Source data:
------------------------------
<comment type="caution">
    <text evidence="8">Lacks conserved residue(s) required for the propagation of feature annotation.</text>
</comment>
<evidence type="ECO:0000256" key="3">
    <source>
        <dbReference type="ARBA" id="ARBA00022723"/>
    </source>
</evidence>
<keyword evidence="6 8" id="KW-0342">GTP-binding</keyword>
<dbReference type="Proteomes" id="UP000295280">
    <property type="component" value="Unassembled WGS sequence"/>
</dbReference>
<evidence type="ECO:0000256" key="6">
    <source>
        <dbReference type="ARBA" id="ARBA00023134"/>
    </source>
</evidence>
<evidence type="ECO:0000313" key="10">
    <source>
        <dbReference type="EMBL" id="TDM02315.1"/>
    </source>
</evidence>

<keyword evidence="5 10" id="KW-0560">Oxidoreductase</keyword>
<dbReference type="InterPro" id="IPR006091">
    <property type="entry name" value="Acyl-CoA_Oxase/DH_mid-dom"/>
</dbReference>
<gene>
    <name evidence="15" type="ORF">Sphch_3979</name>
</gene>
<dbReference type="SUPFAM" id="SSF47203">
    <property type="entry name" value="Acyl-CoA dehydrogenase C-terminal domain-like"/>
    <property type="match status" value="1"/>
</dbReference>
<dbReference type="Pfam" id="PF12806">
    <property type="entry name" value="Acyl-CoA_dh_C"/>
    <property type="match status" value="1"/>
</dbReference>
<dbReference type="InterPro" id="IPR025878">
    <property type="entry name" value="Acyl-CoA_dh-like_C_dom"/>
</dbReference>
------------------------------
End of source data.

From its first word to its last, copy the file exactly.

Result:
<comment type="caution">
    <text evidence="8">Lacks conserved residue(s) required for the propagation of feature annotation.</text>
</comment>
<evidence type="ECO:0000256" key="3">
    <source>
        <dbReference type="ARBA" id="ARBA00022723"/>
    </source>
</evidence>
<keyword evidence="6 8" id="KW-0342">GTP-binding</keyword>
<dbReference type="Proteomes" id="UP000295280">
    <property type="component" value="Unassembled WGS sequence"/>
</dbReference>
<evidence type="ECO:0000256" key="6">
    <source>
        <dbReference type="ARBA" id="ARBA00023134"/>
    </source>
</evidence>
<evidence type="ECO:0000313" key="10">
    <source>
        <dbReference type="EMBL" id="TDM02315.1"/>
    </source>
</evidence>

<keyword evidence="5 10" id="KW-0560">Oxidoreductase</keyword>
<dbReference type="InterPro" id="IPR006091">
    <property type="entry name" value="Acyl-CoA_Oxase/DH_mid-dom"/>
</dbReference>
<gene>
    <name evidence="15" type="ORF">Sphch_3979</name>
</gene>
<dbReference type="SUPFAM" id="SSF47203">
    <property type="entry name" value="Acyl-CoA dehydrogenase C-terminal domain-like"/>
    <property type="match status" value="1"/>
</dbReference>
<dbReference type="Pfam" id="PF12806">
    <property type="entry name" value="Acyl-CoA_dh_C"/>
    <property type="match status" value="1"/>
</dbReference>
<dbReference type="InterPro" id="IPR025878">
    <property type="entry name" value="Acyl-CoA_dh-like_C_dom"/>
</dbReference>